Measurements can be made without lengthy interruptions in the production schedule - taking hours instead of days. New users can quickly learn to use the system effectively. With these periodic measurements, users can improve productivity, optimize their machine-tool investment, and achieve improved part quality and work flow and reduced maintenance costs and downtime.

Federal Products Corp, 1144 Eddy St, Dept 8947, Providence, RI 02940 or circle 472. 1903

Bore parallelism

A new system for gear-case bore parallelism measurement has been developed, including application-specific software. It uses the L-731 sweep tooling laser and three targets that check alignment of a four-bore gear unit in less than 1 hr.

The portable system uses the sweep tooling laser as the primary reference to be positioned in front of each bore to be measured. After the laser is "bucked in", a parallel condition is achieved by three targets forming an L-shaped setup. The computer software measures the three plane targets and computes the width of parallel condition for each of the bores relative to the first bore reference point. The operator enters the X-Y dimensions between each bore center and measurement accuracy of 0.0002"/ft can be achieved.

Other alignments systems provide inspection and alignment of machine tools, large equipment, and parts for a variety of industries. The basic system components are the laser unit, a target, and a readout device. The system determines misalignment using the laser beam as a refernce and provides adjustment information for fast corrective action.

Hamar Laser Instruments Inc, 1047 Danbury Rd, Wilton, CT 06897 or circle 473. 1903

Ball-screw measurement

The time it takes to calibrate thread-lead over the length of a ball screw can be reduced by a factor of five through the use of this laser measuring machine. This was the case at American Ball Screw, a manufacturer of ball screws for industrial machinery and aircraft landing gear, flaps, and ailerons. Their machine accomodates ball screws from 1/2" to 6" dia, and lengths to 18 ft.

Previously, lead verification of an 8-ft-long, 2"-dia screw took 2.5 hr. With the new measuring machine, the same screw is now checked in 30 min. Repeatable accuracies are within [ + - ] 0.000 010" with a resolution of 0.000 001". After placing the ball screw in the machine, the operator positions a material sensor that automatically compensates for ambient conditions. The machine is then zeroed, and the ball screw checked at specified increments. Base of the device is a granite surface plate 150" long, 26" wide, and 30" high. A stable Meehanite casting floats on air bearings the length of the checking area to provide frictionless motion.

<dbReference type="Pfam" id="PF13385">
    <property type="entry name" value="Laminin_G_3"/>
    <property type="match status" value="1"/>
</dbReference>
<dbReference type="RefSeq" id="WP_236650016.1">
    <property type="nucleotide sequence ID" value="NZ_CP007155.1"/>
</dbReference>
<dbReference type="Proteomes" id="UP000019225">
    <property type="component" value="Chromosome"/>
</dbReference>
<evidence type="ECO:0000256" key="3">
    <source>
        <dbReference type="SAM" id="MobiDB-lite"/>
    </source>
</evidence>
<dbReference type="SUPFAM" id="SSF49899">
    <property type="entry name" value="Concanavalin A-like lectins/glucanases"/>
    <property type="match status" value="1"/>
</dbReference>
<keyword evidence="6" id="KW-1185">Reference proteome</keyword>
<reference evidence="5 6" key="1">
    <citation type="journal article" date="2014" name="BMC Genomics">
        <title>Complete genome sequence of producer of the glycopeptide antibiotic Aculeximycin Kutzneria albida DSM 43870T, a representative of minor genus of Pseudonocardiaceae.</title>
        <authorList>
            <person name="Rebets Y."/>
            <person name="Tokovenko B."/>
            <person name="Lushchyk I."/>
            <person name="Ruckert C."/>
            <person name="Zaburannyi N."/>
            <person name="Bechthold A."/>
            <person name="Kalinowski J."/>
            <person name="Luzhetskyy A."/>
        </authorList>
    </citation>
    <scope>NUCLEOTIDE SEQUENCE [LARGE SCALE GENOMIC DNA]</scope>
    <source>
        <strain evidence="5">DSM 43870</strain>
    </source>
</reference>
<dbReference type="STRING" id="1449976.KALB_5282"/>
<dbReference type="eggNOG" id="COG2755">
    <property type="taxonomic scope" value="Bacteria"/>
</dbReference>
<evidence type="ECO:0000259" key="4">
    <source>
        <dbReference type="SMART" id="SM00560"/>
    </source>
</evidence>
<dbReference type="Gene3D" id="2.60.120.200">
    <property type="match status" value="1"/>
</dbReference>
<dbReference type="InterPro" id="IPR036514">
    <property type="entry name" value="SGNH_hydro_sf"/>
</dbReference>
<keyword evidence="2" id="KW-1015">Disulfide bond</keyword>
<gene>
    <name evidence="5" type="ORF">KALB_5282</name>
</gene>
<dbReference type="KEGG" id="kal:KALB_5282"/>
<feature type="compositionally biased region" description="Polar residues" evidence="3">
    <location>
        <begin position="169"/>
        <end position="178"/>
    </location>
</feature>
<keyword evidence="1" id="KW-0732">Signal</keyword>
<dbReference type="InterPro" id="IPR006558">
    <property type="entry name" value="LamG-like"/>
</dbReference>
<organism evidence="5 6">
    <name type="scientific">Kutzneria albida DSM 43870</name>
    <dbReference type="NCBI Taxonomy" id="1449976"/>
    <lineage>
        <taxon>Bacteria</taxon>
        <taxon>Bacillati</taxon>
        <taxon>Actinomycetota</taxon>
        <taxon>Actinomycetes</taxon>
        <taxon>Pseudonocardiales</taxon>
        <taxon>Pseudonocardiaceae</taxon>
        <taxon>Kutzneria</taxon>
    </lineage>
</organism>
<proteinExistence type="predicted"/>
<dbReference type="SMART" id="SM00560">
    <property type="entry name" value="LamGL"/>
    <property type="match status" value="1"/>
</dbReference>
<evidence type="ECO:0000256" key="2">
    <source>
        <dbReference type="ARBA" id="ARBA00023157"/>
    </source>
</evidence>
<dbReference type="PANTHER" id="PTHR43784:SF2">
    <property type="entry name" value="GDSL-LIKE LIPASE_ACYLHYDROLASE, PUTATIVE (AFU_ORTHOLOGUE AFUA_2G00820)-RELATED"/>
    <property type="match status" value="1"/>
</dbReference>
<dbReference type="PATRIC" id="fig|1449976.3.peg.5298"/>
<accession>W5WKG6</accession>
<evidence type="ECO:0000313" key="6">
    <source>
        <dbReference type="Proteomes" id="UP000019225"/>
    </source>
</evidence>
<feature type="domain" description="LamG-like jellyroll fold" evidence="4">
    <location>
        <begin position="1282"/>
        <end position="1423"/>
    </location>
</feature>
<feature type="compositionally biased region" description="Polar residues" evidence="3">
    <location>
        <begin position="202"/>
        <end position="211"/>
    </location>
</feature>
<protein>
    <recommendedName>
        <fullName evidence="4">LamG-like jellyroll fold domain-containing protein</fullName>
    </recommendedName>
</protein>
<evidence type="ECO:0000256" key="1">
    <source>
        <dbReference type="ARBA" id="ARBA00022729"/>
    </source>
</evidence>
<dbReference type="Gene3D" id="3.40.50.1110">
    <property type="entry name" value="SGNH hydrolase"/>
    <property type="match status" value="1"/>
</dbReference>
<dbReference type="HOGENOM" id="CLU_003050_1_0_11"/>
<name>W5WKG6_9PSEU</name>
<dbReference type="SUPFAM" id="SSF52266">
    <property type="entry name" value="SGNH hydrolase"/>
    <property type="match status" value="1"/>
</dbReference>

A staking-type probe is inserted into the thread form and positions the laser reflection mirror. Data is triggered manually into the computer by a remote input device carried by the operator. The system includes a Hewlett-Packard 5528C laser head, interferometer, reflector, and HP85 computer.

AA Gage, 350 Fair St, Ferndale, MI 48220 or circle 474. 1903

Real-time positioning

CMS-2000 laser coordinate measuring system combines laser interferometry with one or more servo-controlled trackers and target retro-reflectors to provide real-time position data at a 100-Hz rate. Applications include assembly and inspection of antennas, aircraft, propellers, and tooling and gages; and the calibration and error mapping of CMMs, machine tools, robots, and antennas.

Tracking is automatic without manual sighting or photogrammetry, tracking the retro-reflector at 2-g acceleration and velocities to 20 fps. No special lighting is required. The unit is self calibrating and compact, mounting on portable tooling stands. Software is menu-driven.

Chesapeake Laser Systems Inc, 4473 Forbes Blvd, Lanham, MD 20706 or circle 475. 1903

Submicron measurements

Laserscale laser-based system uses holographic techniques to measure linear motion of a positioning device with a resolution of 0.01 micron (0.000 000 5"). An ultra-fine array of lines are photolithographically deposited on a glass scale to create a three-dimensional grid. As a split beam of light passes through the moving glass, it detects the phase shift of the grid as motion of a hologram. The holographic effect provides a highly reliable signal, even with variations in the wavelength of the light source, since the two beams are constant in relation to each other.

This approach provides stable measurement and repeatability in unqualified environments. By enclosing the semiconductor laser in a special housing, the scale is far more tolerant of manufacturing-floor conditions than the traditional open-beam laser. Scale is available without a housing for custom integration with user equipment. The system includes probe units, fixtures, and a digital display with joystick control for zeroing, presetting, and recall. Applications include the machining of magnetic heads and optical components, and precision laboratory measurements and quality-assurance inspections.

Sony Magnescale America Inc, 37 Bristol Lane, Orange, CA 92665 or circle 476. 1903

Noncontact measurement

Optocator noncontact system uses laser-beam triangulation for rapid and precise measurement of dimensions, surface profiles, thickness, level, and vibration of nearly any material, regardless of its surface texture, temperature, density, or color. For example, the level of molten iron or the thickness of extruded rubber can be measured with this approach.

Production applications have included high-speed measuring of rubber and plastic extruded profiles; gaging thickness, width, and flatness of hot and/or cold-rolled metals; measuring bar, beam, or tube diameters; checking waviness, twist, and symmetry of rails; and profiling turbine blades. Other uses include optimizing pouring levels in metal casting and robotic inspection of stamped, cast, or forged parts.

Unlike other noncontact systems, the Opticator does not have to be close to the surface being measured, and measurement is accomplished with no moving parts: no mirrors, prisms, video imaging devices, or radiation sources. Packaged systems range from a simple gage probe and signal processor outputting to an indicator to highly sophisticated systems and seam finders for arc welding.